5. What hammock are you currently using and why did you choose it?

I have a few different hammocks that I own and use, the easiest and simplest to carry up a tree and set up at height has to be a standard DD Hammock. It’s small and compact enough to carry in your climbing bag and when climbing you want something really straight forward and easy to set up especially when you are out of breath like me having scaled up 40m! climbing trees It’s a really great little hammock and the ropes they use grip the branches so well and never seem to slip, which is handy when looking down 40m! I also own a Hennessey Explorer Deluxe which is a great comfortable hammock I use for kayak trips down the river or sleeping out in the woods for a night. If I’m after the ultimate luxury I set up one of my Tensile Stingray Tents. These are the Rolls Royce of Hammocks and can fit my wife and child in too for those family trips away. tree tent camping

6. What is your dream tree that you would love to climb, where is it located and why is it your dream tree?

My dream tree would have to be the same as all the other tree climbers out there, Hyperion. This redwood is the largest tree in the world standing at 115m high in California, USA. Its magnificent and towers over the other redwoods in the area, it’s a giant among giants. The feeling of climbing up the largest tree in the world would be unbelievable and unforgettable, knowing that it has been standing for hundreds of years before me and probably hundreds of years after me. To be able to spend a moment of time on something so big, old and awesome would be humbling and even spiritual. tree tent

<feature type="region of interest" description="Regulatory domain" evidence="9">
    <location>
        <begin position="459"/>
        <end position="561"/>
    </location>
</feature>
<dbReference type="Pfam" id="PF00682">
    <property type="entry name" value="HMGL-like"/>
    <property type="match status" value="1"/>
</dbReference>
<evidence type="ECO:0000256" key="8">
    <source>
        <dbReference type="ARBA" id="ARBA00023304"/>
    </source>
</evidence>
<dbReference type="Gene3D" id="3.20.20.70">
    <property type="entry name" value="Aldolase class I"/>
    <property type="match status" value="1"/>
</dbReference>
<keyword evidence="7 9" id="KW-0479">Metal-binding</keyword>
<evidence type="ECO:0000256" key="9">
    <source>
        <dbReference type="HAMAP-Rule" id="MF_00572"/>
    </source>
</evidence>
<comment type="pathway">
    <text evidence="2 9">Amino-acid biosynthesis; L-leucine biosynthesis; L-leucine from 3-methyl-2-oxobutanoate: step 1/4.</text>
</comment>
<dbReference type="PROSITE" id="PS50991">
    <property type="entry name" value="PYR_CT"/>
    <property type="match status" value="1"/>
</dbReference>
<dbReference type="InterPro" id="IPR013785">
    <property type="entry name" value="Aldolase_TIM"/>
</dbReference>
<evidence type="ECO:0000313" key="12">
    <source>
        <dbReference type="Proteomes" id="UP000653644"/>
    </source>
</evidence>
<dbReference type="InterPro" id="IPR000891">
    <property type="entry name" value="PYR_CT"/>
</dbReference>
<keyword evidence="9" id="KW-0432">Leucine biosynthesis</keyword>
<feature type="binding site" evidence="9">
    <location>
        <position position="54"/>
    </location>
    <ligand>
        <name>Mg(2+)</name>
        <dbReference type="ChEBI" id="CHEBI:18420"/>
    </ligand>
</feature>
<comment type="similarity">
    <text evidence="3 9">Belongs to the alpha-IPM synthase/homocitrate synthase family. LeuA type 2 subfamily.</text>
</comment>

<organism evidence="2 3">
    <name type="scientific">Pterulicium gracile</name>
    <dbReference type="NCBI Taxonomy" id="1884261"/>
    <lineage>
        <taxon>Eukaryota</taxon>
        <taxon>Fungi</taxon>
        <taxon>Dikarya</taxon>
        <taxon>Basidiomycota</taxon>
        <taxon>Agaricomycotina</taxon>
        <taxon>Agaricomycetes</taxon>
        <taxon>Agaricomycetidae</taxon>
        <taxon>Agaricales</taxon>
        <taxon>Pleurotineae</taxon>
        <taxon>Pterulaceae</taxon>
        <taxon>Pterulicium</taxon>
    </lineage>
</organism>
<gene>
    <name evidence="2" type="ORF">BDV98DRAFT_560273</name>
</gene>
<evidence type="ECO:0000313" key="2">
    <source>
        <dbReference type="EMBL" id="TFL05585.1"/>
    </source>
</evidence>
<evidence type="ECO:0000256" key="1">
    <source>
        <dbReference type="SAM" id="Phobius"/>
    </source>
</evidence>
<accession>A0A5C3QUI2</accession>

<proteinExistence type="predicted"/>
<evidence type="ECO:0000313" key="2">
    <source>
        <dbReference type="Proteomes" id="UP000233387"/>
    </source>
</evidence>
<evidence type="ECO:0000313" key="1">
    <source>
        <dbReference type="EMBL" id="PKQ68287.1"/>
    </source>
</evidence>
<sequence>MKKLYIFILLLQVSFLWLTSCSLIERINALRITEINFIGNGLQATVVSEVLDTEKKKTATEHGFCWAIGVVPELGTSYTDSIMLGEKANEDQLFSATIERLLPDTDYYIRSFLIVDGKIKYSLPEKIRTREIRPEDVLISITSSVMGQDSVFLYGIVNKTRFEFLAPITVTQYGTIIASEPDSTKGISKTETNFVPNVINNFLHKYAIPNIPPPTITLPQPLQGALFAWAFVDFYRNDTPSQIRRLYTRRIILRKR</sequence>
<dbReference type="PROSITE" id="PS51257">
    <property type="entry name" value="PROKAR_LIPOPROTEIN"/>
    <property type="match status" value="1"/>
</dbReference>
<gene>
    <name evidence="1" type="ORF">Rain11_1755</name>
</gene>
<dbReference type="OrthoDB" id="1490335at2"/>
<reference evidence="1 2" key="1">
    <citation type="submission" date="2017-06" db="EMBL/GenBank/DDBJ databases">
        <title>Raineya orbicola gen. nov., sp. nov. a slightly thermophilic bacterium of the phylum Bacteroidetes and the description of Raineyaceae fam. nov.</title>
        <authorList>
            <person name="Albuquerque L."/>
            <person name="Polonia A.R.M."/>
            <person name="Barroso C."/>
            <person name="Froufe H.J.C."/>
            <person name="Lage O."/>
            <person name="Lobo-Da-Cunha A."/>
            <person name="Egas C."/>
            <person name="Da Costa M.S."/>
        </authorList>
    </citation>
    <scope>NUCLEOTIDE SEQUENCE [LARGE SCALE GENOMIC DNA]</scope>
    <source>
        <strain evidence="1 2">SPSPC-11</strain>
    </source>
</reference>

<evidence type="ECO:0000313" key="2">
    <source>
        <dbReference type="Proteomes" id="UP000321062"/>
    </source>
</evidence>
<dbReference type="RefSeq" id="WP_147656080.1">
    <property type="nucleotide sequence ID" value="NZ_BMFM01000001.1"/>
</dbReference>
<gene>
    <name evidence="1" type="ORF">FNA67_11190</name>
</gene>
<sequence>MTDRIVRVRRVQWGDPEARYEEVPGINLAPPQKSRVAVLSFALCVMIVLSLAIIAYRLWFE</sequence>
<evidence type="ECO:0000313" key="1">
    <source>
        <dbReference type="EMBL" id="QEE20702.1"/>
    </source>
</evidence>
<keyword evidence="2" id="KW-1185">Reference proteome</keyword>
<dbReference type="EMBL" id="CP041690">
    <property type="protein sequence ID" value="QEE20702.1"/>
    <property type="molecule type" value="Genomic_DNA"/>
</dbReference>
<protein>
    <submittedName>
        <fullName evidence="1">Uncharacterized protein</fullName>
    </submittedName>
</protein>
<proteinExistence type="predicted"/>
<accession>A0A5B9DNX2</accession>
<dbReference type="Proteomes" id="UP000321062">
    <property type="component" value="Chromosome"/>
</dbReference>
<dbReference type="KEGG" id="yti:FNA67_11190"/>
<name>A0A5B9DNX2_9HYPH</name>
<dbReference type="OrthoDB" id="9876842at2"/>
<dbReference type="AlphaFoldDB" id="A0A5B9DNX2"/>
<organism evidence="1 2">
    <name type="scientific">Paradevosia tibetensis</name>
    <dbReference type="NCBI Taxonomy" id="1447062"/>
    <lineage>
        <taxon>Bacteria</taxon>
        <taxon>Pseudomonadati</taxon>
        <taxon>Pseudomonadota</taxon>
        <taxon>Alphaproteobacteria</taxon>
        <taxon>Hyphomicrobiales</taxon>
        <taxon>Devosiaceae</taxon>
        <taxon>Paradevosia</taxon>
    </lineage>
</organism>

7. Is there anything else you want to share?

I was once asked why do I like climbing trees? Different to rock climbing trees move and sway with the wind are alive and accessible in all directions. They make you feel very small and insignificant in the big scheme of things and are often hundreds of years old. They will outlive us and see more than we ever will, our very lives and existence depend on them. Climbing is both challenging and potentially dangerous but it is never dull or boring and different every time. If you have never tried I urge you to have a go and come to your own conclusions, you won’t regret it! tiget painting from a tree tent Don’t forget to follow Richard Symonds on Instagram, Facebook and checkout his incredible art online!